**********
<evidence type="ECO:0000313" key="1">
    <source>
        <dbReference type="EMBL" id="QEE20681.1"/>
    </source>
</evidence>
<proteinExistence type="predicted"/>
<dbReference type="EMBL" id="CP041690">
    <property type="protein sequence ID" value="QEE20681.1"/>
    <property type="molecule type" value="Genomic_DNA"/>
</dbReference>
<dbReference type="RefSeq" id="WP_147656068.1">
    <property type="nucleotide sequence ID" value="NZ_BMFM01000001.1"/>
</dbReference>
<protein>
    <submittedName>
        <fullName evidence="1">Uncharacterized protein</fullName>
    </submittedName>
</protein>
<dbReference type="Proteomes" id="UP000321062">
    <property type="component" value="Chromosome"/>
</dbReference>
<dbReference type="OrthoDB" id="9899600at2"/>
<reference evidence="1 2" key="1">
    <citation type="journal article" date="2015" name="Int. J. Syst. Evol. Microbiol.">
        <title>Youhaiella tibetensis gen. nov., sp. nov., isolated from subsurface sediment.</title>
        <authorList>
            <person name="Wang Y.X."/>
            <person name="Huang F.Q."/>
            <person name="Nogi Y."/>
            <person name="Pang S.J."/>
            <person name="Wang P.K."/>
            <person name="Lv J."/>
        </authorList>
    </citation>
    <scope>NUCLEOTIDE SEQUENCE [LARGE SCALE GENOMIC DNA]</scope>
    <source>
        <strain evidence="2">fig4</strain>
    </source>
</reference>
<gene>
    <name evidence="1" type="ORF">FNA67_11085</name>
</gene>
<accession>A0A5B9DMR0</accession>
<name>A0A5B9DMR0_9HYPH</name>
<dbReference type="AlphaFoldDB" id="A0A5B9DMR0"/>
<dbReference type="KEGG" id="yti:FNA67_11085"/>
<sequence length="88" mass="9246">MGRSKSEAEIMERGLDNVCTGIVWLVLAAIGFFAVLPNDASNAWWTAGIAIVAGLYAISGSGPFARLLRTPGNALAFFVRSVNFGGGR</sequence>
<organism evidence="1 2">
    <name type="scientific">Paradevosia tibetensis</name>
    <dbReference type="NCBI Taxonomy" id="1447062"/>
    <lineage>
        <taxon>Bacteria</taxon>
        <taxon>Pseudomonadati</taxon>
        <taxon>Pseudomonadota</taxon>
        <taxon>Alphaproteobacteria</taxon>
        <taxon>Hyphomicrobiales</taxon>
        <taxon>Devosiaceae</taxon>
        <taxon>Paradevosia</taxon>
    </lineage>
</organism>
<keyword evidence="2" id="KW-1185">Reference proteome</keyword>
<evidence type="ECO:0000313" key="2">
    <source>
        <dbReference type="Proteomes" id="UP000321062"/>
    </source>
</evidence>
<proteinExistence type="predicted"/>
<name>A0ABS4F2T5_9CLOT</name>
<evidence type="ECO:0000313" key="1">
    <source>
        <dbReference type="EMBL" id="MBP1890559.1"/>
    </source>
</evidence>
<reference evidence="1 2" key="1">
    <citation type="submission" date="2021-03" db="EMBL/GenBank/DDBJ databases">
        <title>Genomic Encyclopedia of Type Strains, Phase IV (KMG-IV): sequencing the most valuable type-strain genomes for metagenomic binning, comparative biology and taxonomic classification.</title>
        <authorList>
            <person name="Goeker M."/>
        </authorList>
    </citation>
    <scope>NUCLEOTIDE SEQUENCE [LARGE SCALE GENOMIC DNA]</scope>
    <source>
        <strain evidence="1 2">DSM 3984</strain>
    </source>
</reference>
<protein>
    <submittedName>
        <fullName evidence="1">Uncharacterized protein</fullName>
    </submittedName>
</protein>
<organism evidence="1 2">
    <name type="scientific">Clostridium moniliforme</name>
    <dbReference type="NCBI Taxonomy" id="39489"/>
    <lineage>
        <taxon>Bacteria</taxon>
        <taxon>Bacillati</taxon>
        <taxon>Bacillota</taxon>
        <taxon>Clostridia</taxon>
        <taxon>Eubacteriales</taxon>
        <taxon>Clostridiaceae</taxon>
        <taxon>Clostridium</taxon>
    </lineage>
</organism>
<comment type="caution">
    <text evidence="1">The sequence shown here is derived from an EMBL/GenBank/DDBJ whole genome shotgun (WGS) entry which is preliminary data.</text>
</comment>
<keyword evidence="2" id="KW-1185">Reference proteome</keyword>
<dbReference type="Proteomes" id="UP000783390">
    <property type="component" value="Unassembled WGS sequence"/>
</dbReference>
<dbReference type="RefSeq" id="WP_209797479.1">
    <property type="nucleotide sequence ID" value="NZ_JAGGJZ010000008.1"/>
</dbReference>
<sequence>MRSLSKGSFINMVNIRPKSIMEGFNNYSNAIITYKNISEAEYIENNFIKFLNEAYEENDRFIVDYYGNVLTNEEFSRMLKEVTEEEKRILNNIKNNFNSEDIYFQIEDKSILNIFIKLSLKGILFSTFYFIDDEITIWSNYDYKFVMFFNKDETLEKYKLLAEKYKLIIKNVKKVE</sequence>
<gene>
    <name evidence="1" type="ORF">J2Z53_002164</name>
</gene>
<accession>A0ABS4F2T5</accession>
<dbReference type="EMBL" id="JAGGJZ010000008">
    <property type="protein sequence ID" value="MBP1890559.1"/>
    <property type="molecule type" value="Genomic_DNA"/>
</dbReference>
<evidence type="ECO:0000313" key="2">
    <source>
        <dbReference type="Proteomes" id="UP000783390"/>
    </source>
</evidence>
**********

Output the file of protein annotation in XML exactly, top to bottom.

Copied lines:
<evidence type="ECO:0000313" key="1">
    <source>
        <dbReference type="EMBL" id="QEE20681.1"/>
    </source>
</evidence>
<proteinExistence type="predicted"/>
<dbReference type="EMBL" id="CP041690">
    <property type="protein sequence ID" value="QEE20681.1"/>
    <property type="molecule type" value="Genomic_DNA"/>
</dbReference>
<dbReference type="RefSeq" id="WP_147656068.1">
    <property type="nucleotide sequence ID" value="NZ_BMFM01000001.1"/>
</dbReference>
<protein>
    <submittedName>
        <fullName evidence="1">Uncharacterized protein</fullName>
    </submittedName>
</protein>
<dbReference type="Proteomes" id="UP000321062">
    <property type="component" value="Chromosome"/>
</dbReference>
<dbReference type="OrthoDB" id="9899600at2"/>
<reference evidence="1 2" key="1">
    <citation type="journal article" date="2015" name="Int. J. Syst. Evol. Microbiol.">
        <title>Youhaiella tibetensis gen. nov., sp. nov., isolated from subsurface sediment.</title>
        <authorList>
            <person name="Wang Y.X."/>
            <person name="Huang F.Q."/>
            <person name="Nogi Y."/>
            <person name="Pang S.J."/>
            <person name="Wang P.K."/>
            <person name="Lv J."/>
        </authorList>
    </citation>
    <scope>NUCLEOTIDE SEQUENCE [LARGE SCALE GENOMIC DNA]</scope>
    <source>
        <strain evidence="2">fig4</strain>
    </source>
</reference>
<gene>
    <name evidence="1" type="ORF">FNA67_11085</name>
</gene>
<accession>A0A5B9DMR0</accession>
<name>A0A5B9DMR0_9HYPH</name>
<dbReference type="AlphaFoldDB" id="A0A5B9DMR0"/>
<dbReference type="KEGG" id="yti:FNA67_11085"/>
<sequence length="88" mass="9246">MGRSKSEAEIMERGLDNVCTGIVWLVLAAIGFFAVLPNDASNAWWTAGIAIVAGLYAISGSGPFARLLRTPGNALAFFVRSVNFGGGR</sequence>
<organism evidence="1 2">
    <name type="scientific">Paradevosia tibetensis</name>
    <dbReference type="NCBI Taxonomy" id="1447062"/>
    <lineage>
        <taxon>Bacteria</taxon>
        <taxon>Pseudomonadati</taxon>
        <taxon>Pseudomonadota</taxon>
        <taxon>Alphaproteobacteria</taxon>
        <taxon>Hyphomicrobiales</taxon>
        <taxon>Devosiaceae</taxon>
        <taxon>Paradevosia</taxon>
    </lineage>
</organism>
<keyword evidence="2" id="KW-1185">Reference proteome</keyword>
<evidence type="ECO:0000313" key="2">
    <source>
        <dbReference type="Proteomes" id="UP000321062"/>
    </source>
</evidence>
<proteinExistence type="predicted"/>
<name>A0ABS4F2T5_9CLOT</name>
<evidence type="ECO:0000313" key="1">
    <source>
        <dbReference type="EMBL" id="MBP1890559.1"/>
    </source>
</evidence>
<reference evidence="1 2" key="1">
    <citation type="submission" date="2021-03" db="EMBL/GenBank/DDBJ databases">
        <title>Genomic Encyclopedia of Type Strains, Phase IV (KMG-IV): sequencing the most valuable type-strain genomes for metagenomic binning, comparative biology and taxonomic classification.</title>
        <authorList>
            <person name="Goeker M."/>
        </authorList>
    </citation>
    <scope>NUCLEOTIDE SEQUENCE [LARGE SCALE GENOMIC DNA]</scope>
    <source>
        <strain evidence="1 2">DSM 3984</strain>
    </source>
</reference>
<protein>
    <submittedName>
        <fullName evidence="1">Uncharacterized protein</fullName>
    </submittedName>
</protein>
<organism evidence="1 2">
    <name type="scientific">Clostridium moniliforme</name>
    <dbReference type="NCBI Taxonomy" id="39489"/>
    <lineage>
        <taxon>Bacteria</taxon>
        <taxon>Bacillati</taxon>
        <taxon>Bacillota</taxon>
        <taxon>Clostridia</taxon>
        <taxon>Eubacteriales</taxon>
        <taxon>Clostridiaceae</taxon>
        <taxon>Clostridium</taxon>
    </lineage>
</organism>
<comment type="caution">
    <text evidence="1">The sequence shown here is derived from an EMBL/GenBank/DDBJ whole genome shotgun (WGS) entry which is preliminary data.</text>
</comment>
<keyword evidence="2" id="KW-1185">Reference proteome</keyword>
<dbReference type="Proteomes" id="UP000783390">
    <property type="component" value="Unassembled WGS sequence"/>
</dbReference>
<dbReference type="RefSeq" id="WP_209797479.1">
    <property type="nucleotide sequence ID" value="NZ_JAGGJZ010000008.1"/>
</dbReference>
<sequence>MRSLSKGSFINMVNIRPKSIMEGFNNYSNAIITYKNISEAEYIENNFIKFLNEAYEENDRFIVDYYGNVLTNEEFSRMLKEVTEEEKRILNNIKNNFNSEDIYFQIEDKSILNIFIKLSLKGILFSTFYFIDDEITIWSNYDYKFVMFFNKDETLEKYKLLAEKYKLIIKNVKKVE</sequence>
<gene>
    <name evidence="1" type="ORF">J2Z53_002164</name>
</gene>
<accession>A0ABS4F2T5</accession>
<dbReference type="EMBL" id="JAGGJZ010000008">
    <property type="protein sequence ID" value="MBP1890559.1"/>
    <property type="molecule type" value="Genomic_DNA"/>
</dbReference>
<evidence type="ECO:0000313" key="2">
    <source>
        <dbReference type="Proteomes" id="UP000783390"/>
    </source>
</evidence>